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  • Carmen shoulder replacement patient

    Shoulder Replacement Gives Carmen Her Life Back

    Carmen, a hairdresser, lived for years with worsening shoulder pain. It got so bad she couldn’t lift her arms. That meant she couldn’t serve her customers. She couldn’t even comb her own hair or dress herself.

    “I couldn’t lift my great-grandchild. The pain was unbearable. I fell into depression,” Carmen said.

    Her orthopedic surgeon, Alex Fokin, MD, Memorial Orthopaedic Surgery & Sports Medicine Center, knew Carmen from a previous knee replacement. “Her diagnosis was bilateral shoulder arthritis — loss of cartilage, a narrowing of the joint,” said Dr. Fokin. “Basically, bone-on-bone arthritis in both shoulders.”

    The solution Carmen chose was patient-specific instrumentation for joint replacement. That meant two sets of computer-designed 3D replacement parts and computer-guided shoulder replacement surgery.

    “I’m like the bionic woman, now,” said Carmen. Most importantly, she’s back to her busy life of work and family with no pain.

    “I can even pick up my great-grandbaby,” she said with emotion. “Dr. Fokin gave me my life back.”

    Smart Snippet: Video
    Datasource: Carmen's shoulder replacement story      
     
  • thaddeus mcvi patient

    Memorial Cardiac & Vascular Institute Replacing Heart Valves without Open-Heart Surgery

    By the age of 12, Thaddeus Holmes had already endured four open-heart surgeries to address issues related to congenital heart disease. The Aventura resident was born with the left side of his heart smaller than his right, leading to a childhood filled with physical limitations, restrictions on exercise, and worry that heart and lung transplants might be required to survive.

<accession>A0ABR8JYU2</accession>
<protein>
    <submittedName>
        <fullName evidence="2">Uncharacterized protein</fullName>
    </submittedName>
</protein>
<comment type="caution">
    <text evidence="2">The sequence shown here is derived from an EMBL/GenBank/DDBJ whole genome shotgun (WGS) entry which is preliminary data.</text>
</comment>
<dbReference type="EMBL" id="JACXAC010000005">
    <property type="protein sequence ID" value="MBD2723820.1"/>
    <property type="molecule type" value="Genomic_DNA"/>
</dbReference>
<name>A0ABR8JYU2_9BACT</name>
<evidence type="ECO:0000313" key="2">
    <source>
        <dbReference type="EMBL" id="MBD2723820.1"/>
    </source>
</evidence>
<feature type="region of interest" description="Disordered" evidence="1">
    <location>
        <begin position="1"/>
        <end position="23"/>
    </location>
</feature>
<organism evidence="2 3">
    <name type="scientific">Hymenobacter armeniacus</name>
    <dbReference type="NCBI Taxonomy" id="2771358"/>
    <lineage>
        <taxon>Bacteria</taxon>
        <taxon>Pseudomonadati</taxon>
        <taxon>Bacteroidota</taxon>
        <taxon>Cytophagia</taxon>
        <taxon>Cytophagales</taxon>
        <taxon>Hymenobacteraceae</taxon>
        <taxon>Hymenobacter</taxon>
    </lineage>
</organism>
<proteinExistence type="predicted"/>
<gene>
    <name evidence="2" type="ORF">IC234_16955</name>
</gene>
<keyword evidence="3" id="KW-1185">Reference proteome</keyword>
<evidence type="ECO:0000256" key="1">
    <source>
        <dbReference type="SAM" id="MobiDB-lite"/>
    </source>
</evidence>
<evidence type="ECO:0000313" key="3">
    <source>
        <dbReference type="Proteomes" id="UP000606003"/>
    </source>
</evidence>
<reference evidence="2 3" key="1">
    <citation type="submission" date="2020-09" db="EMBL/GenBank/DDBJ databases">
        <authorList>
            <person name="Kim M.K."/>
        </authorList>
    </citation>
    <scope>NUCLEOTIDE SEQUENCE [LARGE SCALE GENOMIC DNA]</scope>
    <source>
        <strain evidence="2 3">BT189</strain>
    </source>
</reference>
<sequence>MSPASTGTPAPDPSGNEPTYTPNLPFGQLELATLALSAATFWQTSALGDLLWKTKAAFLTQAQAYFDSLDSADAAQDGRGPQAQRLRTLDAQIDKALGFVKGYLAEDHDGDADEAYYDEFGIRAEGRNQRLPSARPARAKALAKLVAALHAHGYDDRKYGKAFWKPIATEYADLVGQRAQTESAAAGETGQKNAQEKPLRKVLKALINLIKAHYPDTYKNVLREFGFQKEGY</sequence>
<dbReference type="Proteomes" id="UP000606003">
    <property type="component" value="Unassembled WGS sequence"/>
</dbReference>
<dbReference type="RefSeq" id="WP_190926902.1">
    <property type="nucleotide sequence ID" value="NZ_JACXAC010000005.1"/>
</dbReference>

“I was afraid of another open-heart procedure,” said the now 29-year-old Holmes. “As an adult, you’re much more aware of a recovery period that could last months, the time that you’d be out of work, and the disruption of the life you lead.”

    But Holmes couldn’t outride his past, even though the avid cyclist gave it his best effort. When 15-20 mile bike rides he once did with ease became 1-2 mile struggles, he knew it was time to once again address his always tenuous cardiac health.

    Holmes trusted his care to the Memorial Cardiac & Vascular Institute (MCVI) and learned the pulmonary valve pediatric surgeons had repaired more than two decades ago was now blocking the flow of blood and leaking, leading to shortness of breath and chronic fatigue. Finding out the valve could be replaced, using catheter-based technology and a minimally-invasive approach that in the past would have required open-heart surgery, was just the news the tech professional needed to hear.

    Smart Snippet: Video
    Datasource: Thaddeus and Dr. Ligon      
     

    “Knowing I’d only be hospitalized for a day and would recover quickly at home put me in a good head space. It was a huge relief knowing I wouldn’t have to give up the things I loved to do,” said Holmes.

    “The technology is really peaking where we can help people like Thad that have struggled with complex heart disease,” said Ronald Ligon, MD, one of the MCVI interventional cardiologists that perform the percutaneous valve procedure that changed Holmes’ life. “In his case, we were able to enter the body through the leg vessels and replace the pulmonary valve with a transcatheter that is wider and allows more blood flow, but also has leaflets that prevent blood from leaking backward.”